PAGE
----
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Underwater Love: A Pink Musical 
Written by: on December 8th, 2011

Theatrical Release Date: Japan, 2010
Director: Shinji Imaoka
Writers: Shinji Imaoka, Fumio Moriya
Cast: Sawa Masaki, Yoshiro Umezawa, Ai Narita, Mutsuo Yoshioka

DVD released: November 21st, 2011
Approximate running time: 83 Minutes
Aspect Ratio: 1.85:1 Anamorphic Widescreen
Rating: 18 (UK)
Sound: Dolby Digital Stereo Japanese
Subtitles: English
DVD Release: Third Window Films
Region Coding: Region 2 PAL (UK)
Retail Price: £8.99


Synopsis: A thirty five year old woman, who has finally come to terms with the direction that her life is going. That is until she reunited with a childhood friend, who has been reincarnated as a Kappa. And her whole life is turned upside down.

Underwater Love was co-written and directed by Shinji Imaoka, a veteran of the Pink film genre, who is most known for Uncle’s Paradise. The cinematographer on Underwater Love was Christopher Doyle, who is most known for his collaborations with director Kar Wai Wong. The score / musical numbers for Underwater Love were composed by the German / French duo Stereo Total, who’s style encompasses a wide range of musical genres.

Though Underwater Love follows many of the genre conventions that one would associate with Pinku film genre. Most notably a sizable amount of screen time devoted sex scenes and moments in which cast members are in various stages of undress. It would be a great disservice to categorize this film as  merely a Pinku film, with some music thrown in for good measure. Especially since the music plays just as an important role as the aforementioned moments of erotica in the grander scheme of things. And while there is no denying that this is a very adult oriented story, the more fantasy oriented aspects of the story at hand, have a playful innocence about them.

Narrative wise, there is a mechanical feel to the events which unfold. There are no real surprises along the way as the film is made up of three type of moments  sex scenes, character driven moments and musical numbers. By the time the narrative gets through this cycle for third / fourth time around, things have become redundant by then.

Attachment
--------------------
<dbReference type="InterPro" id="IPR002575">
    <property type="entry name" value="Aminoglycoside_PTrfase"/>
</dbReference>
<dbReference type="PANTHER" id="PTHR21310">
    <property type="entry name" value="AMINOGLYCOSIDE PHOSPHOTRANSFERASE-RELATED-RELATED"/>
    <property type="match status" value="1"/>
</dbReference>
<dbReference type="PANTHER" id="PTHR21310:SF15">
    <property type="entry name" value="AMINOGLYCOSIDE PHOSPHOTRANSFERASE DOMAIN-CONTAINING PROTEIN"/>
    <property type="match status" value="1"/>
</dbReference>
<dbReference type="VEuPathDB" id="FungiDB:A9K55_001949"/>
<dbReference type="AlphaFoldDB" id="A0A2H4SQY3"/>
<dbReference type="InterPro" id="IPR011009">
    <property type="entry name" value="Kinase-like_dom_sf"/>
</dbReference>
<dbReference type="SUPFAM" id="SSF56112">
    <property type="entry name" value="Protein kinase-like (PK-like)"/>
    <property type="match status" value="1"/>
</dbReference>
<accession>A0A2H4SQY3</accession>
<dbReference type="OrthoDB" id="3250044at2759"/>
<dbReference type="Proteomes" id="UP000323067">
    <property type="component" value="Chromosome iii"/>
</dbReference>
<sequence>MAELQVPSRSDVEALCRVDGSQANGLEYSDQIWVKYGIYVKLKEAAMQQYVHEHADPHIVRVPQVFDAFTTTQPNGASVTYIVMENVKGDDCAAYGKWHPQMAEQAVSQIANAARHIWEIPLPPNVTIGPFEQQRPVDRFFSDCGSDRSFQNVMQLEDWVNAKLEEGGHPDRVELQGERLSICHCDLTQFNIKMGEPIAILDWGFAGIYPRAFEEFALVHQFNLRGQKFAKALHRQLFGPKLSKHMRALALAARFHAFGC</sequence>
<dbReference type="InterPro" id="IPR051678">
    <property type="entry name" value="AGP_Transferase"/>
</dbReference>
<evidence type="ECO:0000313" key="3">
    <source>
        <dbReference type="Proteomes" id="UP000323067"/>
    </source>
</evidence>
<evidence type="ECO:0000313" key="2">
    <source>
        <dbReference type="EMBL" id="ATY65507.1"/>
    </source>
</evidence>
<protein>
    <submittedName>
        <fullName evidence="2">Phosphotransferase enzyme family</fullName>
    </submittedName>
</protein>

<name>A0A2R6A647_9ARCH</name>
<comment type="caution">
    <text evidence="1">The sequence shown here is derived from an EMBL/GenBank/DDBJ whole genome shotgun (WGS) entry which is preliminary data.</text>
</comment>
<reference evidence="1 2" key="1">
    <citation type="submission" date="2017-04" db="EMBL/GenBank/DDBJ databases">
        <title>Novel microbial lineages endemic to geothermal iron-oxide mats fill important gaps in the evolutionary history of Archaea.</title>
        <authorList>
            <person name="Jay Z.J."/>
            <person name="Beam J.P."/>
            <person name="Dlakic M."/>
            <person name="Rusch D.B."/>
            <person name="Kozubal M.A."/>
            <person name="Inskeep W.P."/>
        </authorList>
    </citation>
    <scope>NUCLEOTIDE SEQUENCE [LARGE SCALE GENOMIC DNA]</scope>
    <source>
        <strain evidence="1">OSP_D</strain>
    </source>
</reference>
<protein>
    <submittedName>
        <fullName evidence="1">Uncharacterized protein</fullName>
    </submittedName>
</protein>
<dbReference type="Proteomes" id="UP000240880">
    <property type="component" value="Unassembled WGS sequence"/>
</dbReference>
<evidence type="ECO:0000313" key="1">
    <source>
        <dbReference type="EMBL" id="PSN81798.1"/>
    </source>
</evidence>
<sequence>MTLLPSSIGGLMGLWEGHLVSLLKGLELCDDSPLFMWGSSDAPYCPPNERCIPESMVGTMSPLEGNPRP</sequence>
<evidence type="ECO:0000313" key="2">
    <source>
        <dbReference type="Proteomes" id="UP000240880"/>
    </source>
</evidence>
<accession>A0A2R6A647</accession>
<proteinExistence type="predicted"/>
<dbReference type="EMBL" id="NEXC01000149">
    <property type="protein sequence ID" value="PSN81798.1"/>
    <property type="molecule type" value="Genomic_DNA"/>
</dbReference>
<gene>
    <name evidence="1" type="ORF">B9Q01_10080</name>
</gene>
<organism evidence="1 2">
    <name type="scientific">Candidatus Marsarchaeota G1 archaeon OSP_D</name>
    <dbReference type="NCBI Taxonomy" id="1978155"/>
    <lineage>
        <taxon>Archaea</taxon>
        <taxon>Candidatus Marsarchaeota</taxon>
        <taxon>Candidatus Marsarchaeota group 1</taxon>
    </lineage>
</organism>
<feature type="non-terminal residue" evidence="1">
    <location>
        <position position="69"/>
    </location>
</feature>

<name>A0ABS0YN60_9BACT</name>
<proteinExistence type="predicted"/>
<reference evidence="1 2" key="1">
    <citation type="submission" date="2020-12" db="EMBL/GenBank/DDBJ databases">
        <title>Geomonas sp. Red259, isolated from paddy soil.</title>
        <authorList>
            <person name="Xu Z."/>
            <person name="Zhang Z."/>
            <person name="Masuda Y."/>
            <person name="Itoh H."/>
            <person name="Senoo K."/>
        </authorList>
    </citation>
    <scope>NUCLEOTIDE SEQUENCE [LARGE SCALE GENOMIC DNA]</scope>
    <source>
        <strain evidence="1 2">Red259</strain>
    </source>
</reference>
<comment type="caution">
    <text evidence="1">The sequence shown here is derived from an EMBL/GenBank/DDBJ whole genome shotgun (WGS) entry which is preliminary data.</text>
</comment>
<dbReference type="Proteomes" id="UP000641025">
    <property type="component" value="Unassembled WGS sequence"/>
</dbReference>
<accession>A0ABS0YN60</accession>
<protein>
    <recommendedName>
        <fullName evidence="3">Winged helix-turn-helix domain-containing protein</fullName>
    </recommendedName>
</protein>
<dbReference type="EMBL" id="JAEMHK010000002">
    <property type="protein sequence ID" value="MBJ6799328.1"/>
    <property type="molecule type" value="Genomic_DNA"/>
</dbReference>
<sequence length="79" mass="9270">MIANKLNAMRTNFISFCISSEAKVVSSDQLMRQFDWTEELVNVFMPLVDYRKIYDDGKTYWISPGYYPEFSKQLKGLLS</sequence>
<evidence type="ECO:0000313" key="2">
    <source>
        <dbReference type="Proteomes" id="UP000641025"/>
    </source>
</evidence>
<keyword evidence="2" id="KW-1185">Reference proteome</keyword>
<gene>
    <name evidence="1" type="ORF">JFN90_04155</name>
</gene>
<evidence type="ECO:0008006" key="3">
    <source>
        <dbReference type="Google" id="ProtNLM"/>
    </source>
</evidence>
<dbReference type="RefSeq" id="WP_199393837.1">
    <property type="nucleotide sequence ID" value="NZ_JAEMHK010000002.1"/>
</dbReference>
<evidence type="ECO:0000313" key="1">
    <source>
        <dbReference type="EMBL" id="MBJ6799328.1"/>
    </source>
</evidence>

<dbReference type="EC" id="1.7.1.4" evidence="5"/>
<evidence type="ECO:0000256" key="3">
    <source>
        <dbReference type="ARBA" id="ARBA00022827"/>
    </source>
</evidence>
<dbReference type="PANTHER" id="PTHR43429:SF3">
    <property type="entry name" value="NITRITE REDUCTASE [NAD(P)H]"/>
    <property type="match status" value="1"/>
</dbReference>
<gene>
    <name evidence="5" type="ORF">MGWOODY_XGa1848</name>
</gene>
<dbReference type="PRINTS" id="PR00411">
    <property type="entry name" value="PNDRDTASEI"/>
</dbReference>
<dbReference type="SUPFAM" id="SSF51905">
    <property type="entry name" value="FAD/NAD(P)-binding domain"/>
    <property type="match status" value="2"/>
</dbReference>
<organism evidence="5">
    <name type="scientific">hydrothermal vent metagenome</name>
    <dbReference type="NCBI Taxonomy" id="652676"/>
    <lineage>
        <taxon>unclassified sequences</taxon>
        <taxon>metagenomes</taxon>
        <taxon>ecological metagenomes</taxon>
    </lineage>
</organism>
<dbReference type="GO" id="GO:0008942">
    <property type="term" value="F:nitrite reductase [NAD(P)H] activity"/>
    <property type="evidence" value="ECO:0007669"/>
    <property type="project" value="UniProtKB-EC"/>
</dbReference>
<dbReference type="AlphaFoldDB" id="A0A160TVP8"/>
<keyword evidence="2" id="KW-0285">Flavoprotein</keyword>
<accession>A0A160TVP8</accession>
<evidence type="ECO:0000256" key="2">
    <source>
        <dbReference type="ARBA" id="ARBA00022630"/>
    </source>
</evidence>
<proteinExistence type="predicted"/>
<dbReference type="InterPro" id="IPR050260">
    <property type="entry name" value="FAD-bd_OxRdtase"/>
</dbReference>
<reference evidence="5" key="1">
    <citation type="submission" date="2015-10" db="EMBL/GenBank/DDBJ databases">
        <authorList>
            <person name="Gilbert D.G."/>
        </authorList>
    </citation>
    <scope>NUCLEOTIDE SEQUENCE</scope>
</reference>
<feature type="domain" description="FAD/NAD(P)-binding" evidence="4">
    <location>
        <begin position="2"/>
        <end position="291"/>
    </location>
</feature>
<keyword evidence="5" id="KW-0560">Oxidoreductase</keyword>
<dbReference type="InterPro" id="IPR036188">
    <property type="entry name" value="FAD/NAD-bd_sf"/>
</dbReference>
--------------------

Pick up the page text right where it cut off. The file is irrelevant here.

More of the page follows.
Without a doubt this films most striking and durable asset is its visuals, which do a remarkable job considering the limitations of this production. On the other hand though, the make-up effects for the Kappa characters are crudely designed and always call attention to themselves. Fortunately this is but a small bump in the road, since the entire cast give enthusiastic performances that draw you into this most unusual tale about living life to its fullest.

The DVD:

Third Window Films presents Underwater Love in an anamorphic widescreen that preserves the film’s original aspect ratio. Considering that this film was shot quickly and on a anemic budget, the image looks pretty good all things considered. Colors and flesh tones look accurate and there are no problems with compression. Black levels though are at best average, fortunately this in not a major issue since the majority of the film takes place during daylight.

This release comes with one audio option, a Dolby Digital 5.1 mix in Japanese and removable English subtitles have been included. The audio sound great as dialog is always clear, everything sounds balanced and robust when it needs too.

Extras for this release include a trailer for the film (1 minute 13 seconds – anamorphic widescreen) and a second trailer titled ‘First Look Trailer’ (2 minutes 53 seconds – anamorphic widescreen), three brief on set glimpses titled ‘Pink Porcupines’, interview with co-screenwriter / director Shinji Imaoka (14 minutes 52 seconds – anamorphic widescreen, in Japanese with English subtitles) and three interview with cinematographer Christopher Doyle, the first one titled ‘Film Set Interview’  (3 minutes 1 second – anamorphic widescreen), the second one titled ‘Hotel Room’ (8 minutes 51 seconds – anamorphic widescreen) and the third one titled ‘Hair Salon’ (25 minutes 10 seconds – anamorphic widescreen). Topics discussed in Christopher Doyle’s interview include erotica cinema, Pink films, his creative process, how Underwater Love was shot in just five days and working with actors. Topics discussed in the interview with Shinji Imaoka include the definition of what a Pink film is, he also gives translations for several Pink film titles, casting, sex scenes and what is was like to make a musical themed Pink film. Also included with this release are trailers for Villain, Sawako Decides, Cold Fish, Confessions, Confessions of a Dog, Memories of Matsuko, Kamikaze Girls, Kakera Piece of Love, Fish Story, Lala Pipo, Love Exposure, Instant Swamp, Fine Totally Fine, Turtles are Surprisingly Fast Swimmers, Funuke Show Some Love, You Losers! and Dasepo Naughty Girls. Overall Underwater Love gets a strong release from Third Window Films.

Note: The first 2,000 copies include a limited edition soundtrack CD by Stereo Total.

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